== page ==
NAV Tour: Change Log

One of the things I’m frequently asked about is how to see if or when someone changed something mission critical. Microsoft Dynamics NAV has a built-in system for tracking changes to any part of the system, but you have to know how to configure it and how to read the results.


  1. Activate the Change Log
  2. Setup which tables, fields, and change types to track
  3. Analyze the results


Turning on the Change Log

To enable the Change Log, we’ll need to go into the Departments area, under Administration -> IT Administration, and select the Change Log Setup task.

This will open a small form with only the one notable option:

That checkbox turns the whole Change Log engine on and off.


Setting up what to track

There’s a Relation Information action bar button hiding on that form (which you can see easily if you resize):

That menu will send you to the Change Log Setup (Table) List (it will take a couple of moments to open, as it is scanning your system for all known tables and fields):


In this case, the client wants to track anytime someone changes the Payment Terms on their Customers. We’ll select Some Fields under Log Modification:

Here’s a nice bit of confusing: Try to determine how you set the fields you want. In Classic, we could have both an AssistEdit button and a DropDown arrow, like so:

However, the RTC does not support that, nor were any Action buttons added to the Change Log Setup (Table) List to open it up. But, in the RTC, if you press Shift+F4 where you have selected the Some Fields option, it will open up the Change Log Setup (Field) List:

We’ll go ahead and resize that, then locate our Payment Terms Code field using the Quick Filter in the upper-right:

Check off the Payment Terms Code. Now when anyone alters the Payment Terms for any of the Customers, it will be logged who did it and when, as well as the before and after.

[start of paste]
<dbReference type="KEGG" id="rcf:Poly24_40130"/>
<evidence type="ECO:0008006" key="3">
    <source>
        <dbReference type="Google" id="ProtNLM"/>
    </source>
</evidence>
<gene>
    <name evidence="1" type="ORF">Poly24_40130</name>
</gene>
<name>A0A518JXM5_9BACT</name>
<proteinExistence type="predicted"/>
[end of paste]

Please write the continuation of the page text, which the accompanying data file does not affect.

Reviewing Log Entries

Back on the Administration department, we have an option under Lists for the Change Log:

When you open that the first time, you’ll see a host of entries, even before anyone changed anything on Customers:

The Change Log records changes to settings to the Change Log itself, so if someone tries to circumvent any logging by altering the settings, the circumvention attempt will be logged.

In our example, we’re watching the Customer table, so we can filter our results to that Table Name (image split in two to show the whole list):

We can see:

  • The exact date and time of any change
  • Which user caused it
  • What table number & name was involved
  • Which record was involved (in our case, Customer 01121212)
  • Which field number and name (Payment Terms Code)
  • What kind of change (Insert, Delete, or Modification)
  • What the Old Value was
  • What the New Value is


As you can imagine, it’s very easy to set these to monitor critical elements of data. It is a very good idea to set these up on critical setup tables or critical financial components (like the Chart of Accounts). For some forms of auditing, such as Sarbanes-Oxley, you can likely consider this mandatory.

But, something to be careful of – this data can grow very quickly if you set it up on the wrong fields. For example, if you set this up to record every insert, modify, and delete on a Sales Order table, every time people are going about their normal work, they’ll fill this table with hundreds or tens of thousands of records.

About the author

Jeremy Vyska Jeremy is a technology enthusiast and often plays the part of “wise old man” to his friends and peers.